Spurgeon: March PM* 03/08/PM
"She called his name Ben-oni (son of sorrow), but his father
called him Benjamin (son of my right hand)."
To every matter there is a bright as well as a dark side.
Rachel was overwhelmed with the sorrow of her own travail and
death; Jacob, though weeping the mother's loss, could see the
mercy of the child's birth. It is well for us if, while the
flesh mourns over trials, our faith triumphs in divine
faithfulness. Samson's lion yielded honey, and so will our
adversities, if rightly considered. The stormy sea feeds
multitudes with its fishes; the wild wood blooms with beauteous
flowerets; the stormy wind sweeps away the pestilence, and the
biting frost loosens the soil. Dark clouds distil bright drops,
and black earth grows gay flowers. A vein of good is to be found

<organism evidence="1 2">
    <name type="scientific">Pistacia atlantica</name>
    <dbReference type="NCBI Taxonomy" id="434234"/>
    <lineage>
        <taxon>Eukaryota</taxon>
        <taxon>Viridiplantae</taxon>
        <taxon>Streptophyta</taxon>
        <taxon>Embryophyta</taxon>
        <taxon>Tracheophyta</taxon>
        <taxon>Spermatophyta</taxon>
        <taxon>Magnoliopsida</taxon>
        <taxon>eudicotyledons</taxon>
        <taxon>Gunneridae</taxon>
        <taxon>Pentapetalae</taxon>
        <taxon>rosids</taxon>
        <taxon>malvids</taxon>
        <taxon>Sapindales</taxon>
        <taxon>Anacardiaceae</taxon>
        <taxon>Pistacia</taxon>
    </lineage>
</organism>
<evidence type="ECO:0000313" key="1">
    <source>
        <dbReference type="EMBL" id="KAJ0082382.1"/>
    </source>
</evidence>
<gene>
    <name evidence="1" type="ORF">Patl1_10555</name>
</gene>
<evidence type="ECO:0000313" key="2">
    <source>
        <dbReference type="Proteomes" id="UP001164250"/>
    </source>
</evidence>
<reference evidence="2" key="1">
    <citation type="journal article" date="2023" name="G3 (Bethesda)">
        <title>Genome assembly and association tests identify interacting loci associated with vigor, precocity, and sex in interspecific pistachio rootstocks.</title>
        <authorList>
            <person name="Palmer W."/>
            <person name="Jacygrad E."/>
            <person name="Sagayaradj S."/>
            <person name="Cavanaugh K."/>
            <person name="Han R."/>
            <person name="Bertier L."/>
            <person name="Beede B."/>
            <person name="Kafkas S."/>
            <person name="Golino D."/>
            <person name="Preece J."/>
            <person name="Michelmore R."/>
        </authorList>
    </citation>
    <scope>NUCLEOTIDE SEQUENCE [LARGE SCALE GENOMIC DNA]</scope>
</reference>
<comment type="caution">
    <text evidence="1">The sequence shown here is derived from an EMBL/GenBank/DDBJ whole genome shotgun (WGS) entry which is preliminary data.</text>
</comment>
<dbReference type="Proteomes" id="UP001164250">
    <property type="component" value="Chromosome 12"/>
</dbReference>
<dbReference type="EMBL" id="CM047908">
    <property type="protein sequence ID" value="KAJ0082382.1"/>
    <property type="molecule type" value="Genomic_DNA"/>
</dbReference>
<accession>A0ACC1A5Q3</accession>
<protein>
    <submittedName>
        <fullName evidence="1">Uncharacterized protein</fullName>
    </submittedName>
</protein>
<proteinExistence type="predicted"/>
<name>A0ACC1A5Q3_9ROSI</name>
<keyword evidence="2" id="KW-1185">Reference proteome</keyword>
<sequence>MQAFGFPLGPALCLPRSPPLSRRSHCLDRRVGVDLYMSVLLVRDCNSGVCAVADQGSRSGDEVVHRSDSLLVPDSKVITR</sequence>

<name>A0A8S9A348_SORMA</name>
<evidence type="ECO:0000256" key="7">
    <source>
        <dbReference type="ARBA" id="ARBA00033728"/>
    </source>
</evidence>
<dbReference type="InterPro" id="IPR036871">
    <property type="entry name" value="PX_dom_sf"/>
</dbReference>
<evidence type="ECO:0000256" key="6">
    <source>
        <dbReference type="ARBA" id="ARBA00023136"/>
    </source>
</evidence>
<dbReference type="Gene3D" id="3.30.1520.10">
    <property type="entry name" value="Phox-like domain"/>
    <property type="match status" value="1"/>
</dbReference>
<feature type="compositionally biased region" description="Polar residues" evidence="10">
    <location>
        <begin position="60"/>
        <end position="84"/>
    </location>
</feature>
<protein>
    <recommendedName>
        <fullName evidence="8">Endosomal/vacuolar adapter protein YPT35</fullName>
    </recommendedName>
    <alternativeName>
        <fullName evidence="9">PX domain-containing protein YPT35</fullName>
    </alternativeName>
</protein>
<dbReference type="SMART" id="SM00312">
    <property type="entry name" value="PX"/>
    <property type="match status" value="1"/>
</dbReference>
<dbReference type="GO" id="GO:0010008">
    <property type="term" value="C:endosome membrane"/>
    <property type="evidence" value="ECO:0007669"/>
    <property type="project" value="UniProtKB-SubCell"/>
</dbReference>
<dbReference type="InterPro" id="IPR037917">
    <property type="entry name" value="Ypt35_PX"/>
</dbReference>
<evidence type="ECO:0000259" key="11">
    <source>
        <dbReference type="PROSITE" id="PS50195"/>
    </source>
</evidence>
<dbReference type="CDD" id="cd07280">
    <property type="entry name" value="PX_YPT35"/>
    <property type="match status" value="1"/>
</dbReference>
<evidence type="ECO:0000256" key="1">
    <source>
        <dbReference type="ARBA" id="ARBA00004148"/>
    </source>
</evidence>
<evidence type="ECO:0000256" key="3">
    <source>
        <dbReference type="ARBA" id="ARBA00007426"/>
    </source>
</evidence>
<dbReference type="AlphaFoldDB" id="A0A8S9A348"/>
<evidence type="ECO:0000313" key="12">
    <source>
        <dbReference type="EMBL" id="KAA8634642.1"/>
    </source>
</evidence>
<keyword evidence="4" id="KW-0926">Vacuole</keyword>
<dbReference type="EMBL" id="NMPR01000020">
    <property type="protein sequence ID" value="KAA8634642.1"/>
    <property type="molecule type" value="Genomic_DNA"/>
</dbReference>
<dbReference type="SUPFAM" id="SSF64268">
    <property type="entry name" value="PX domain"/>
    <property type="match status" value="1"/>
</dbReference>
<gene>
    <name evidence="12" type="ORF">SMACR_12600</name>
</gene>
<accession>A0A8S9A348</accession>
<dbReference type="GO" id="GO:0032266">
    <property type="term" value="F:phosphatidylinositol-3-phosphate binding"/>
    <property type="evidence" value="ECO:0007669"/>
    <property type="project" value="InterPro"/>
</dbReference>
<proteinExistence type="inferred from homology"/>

in every mine of evil. Sad hearts have peculiar skill in
discovering the most disadvantageous point of view from which to
gaze upon a trial; if there were only one slough in the world,
they would soon be up to their necks in it, and if there were
only one lion in the desert they would hear it roar. About us
all there is a tinge of this wretched folly, and we are apt, at
times, like Jacob, to cry, "All these things are against me."
Faith's way of walking is to cast all care upon the Lord, and
then to anticipate good results from the worst calamities. Like
Gideon's men, she does not fret over the broken pitcher, but
rejoices that the lamp blazes forth the more. Out of the rough
oyster-shell of difficulty she extracts the rare pearl of
honour, and from the deep ocean-caves of distress she uplifts
the priceless coral of experience. When her flood of prosperity
ebbs, she finds treasures hid in the sands; and when her sun of
delight goes down, she turns her telescope of hope to the starry
promises of heaven. When death itself appears, faith points to
the light of resurrection beyond the grave, thus making our
dying Benoni to be our living Benjamin.